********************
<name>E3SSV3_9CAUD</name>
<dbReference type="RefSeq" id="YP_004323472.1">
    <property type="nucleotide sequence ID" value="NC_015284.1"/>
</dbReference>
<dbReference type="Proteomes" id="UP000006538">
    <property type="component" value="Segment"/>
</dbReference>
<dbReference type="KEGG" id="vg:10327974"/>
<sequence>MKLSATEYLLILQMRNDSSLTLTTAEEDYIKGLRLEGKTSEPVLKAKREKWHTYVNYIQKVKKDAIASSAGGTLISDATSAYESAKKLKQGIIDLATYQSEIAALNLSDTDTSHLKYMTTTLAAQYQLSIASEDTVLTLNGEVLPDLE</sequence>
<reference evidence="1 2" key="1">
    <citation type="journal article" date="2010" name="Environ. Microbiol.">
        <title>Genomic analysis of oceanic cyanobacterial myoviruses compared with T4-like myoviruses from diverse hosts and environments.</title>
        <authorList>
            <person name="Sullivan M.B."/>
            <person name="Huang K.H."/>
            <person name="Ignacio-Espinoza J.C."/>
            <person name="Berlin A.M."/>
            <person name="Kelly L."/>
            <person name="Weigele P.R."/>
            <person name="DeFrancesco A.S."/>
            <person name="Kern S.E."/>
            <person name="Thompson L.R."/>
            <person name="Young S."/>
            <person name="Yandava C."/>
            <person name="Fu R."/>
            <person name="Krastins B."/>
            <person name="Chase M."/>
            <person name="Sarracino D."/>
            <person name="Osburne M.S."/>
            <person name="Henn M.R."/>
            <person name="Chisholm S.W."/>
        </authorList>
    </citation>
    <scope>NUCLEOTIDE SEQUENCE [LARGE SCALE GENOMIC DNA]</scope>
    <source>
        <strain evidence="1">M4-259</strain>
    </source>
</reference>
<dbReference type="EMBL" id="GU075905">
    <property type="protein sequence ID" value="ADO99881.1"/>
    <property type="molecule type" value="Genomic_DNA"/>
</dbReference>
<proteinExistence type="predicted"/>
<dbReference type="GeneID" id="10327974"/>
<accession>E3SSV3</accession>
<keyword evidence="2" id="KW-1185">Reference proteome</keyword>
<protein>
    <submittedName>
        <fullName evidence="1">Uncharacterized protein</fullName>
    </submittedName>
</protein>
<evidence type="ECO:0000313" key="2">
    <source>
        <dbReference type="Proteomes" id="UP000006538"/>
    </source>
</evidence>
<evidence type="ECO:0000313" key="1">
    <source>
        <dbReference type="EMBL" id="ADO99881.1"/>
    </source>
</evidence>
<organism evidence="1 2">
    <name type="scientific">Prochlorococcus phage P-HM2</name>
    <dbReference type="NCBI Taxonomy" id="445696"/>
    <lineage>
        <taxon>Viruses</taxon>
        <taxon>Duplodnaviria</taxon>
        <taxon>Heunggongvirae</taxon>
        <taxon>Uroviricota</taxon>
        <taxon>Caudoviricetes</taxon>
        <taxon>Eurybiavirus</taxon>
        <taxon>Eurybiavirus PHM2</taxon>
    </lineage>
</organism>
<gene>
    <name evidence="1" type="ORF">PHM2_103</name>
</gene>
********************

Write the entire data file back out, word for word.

<name>E3SSV3_9CAUD</name>
<dbReference type="RefSeq" id="YP_004323472.1">
    <property type="nucleotide sequence ID" value="NC_015284.1"/>
</dbReference>
<dbReference type="Proteomes" id="UP000006538">
    <property type="component" value="Segment"/>
</dbReference>
<dbReference type="KEGG" id="vg:10327974"/>
<sequence>MKLSATEYLLILQMRNDSSLTLTTAEEDYIKGLRLEGKTSEPVLKAKREKWHTYVNYIQKVKKDAIASSAGGTLISDATSAYESAKKLKQGIIDLATYQSEIAALNLSDTDTSHLKYMTTTLAAQYQLSIASEDTVLTLNGEVLPDLE</sequence>
<reference evidence="1 2" key="1">
    <citation type="journal article" date="2010" name="Environ. Microbiol.">
        <title>Genomic analysis of oceanic cyanobacterial myoviruses compared with T4-like myoviruses from diverse hosts and environments.</title>
        <authorList>
            <person name="Sullivan M.B."/>
            <person name="Huang K.H."/>
            <person name="Ignacio-Espinoza J.C."/>
            <person name="Berlin A.M."/>
            <person name="Kelly L."/>
            <person name="Weigele P.R."/>
            <person name="DeFrancesco A.S."/>
            <person name="Kern S.E."/>
            <person name="Thompson L.R."/>
            <person name="Young S."/>
            <person name="Yandava C."/>
            <person name="Fu R."/>
            <person name="Krastins B."/>
            <person name="Chase M."/>
            <person name="Sarracino D."/>
            <person name="Osburne M.S."/>
            <person name="Henn M.R."/>
            <person name="Chisholm S.W."/>
        </authorList>
    </citation>
    <scope>NUCLEOTIDE SEQUENCE [LARGE SCALE GENOMIC DNA]</scope>
    <source>
        <strain evidence="1">M4-259</strain>
    </source>
</reference>
<dbReference type="EMBL" id="GU075905">
    <property type="protein sequence ID" value="ADO99881.1"/>
    <property type="molecule type" value="Genomic_DNA"/>
</dbReference>
<proteinExistence type="predicted"/>
<dbReference type="GeneID" id="10327974"/>
<accession>E3SSV3</accession>
<keyword evidence="2" id="KW-1185">Reference proteome</keyword>
<protein>
    <submittedName>
        <fullName evidence="1">Uncharacterized protein</fullName>
    </submittedName>
</protein>
<evidence type="ECO:0000313" key="2">
    <source>
        <dbReference type="Proteomes" id="UP000006538"/>
    </source>
</evidence>
<evidence type="ECO:0000313" key="1">
    <source>
        <dbReference type="EMBL" id="ADO99881.1"/>
    </source>
</evidence>
<organism evidence="1 2">
    <name type="scientific">Prochlorococcus phage P-HM2</name>
    <dbReference type="NCBI Taxonomy" id="445696"/>
    <lineage>
        <taxon>Viruses</taxon>
        <taxon>Duplodnaviria</taxon>
        <taxon>Heunggongvirae</taxon>
        <taxon>Uroviricota</taxon>
        <taxon>Caudoviricetes</taxon>
        <taxon>Eurybiavirus</taxon>
        <taxon>Eurybiavirus PHM2</taxon>
    </lineage>
</organism>
<gene>
    <name evidence="1" type="ORF">PHM2_103</name>
</gene>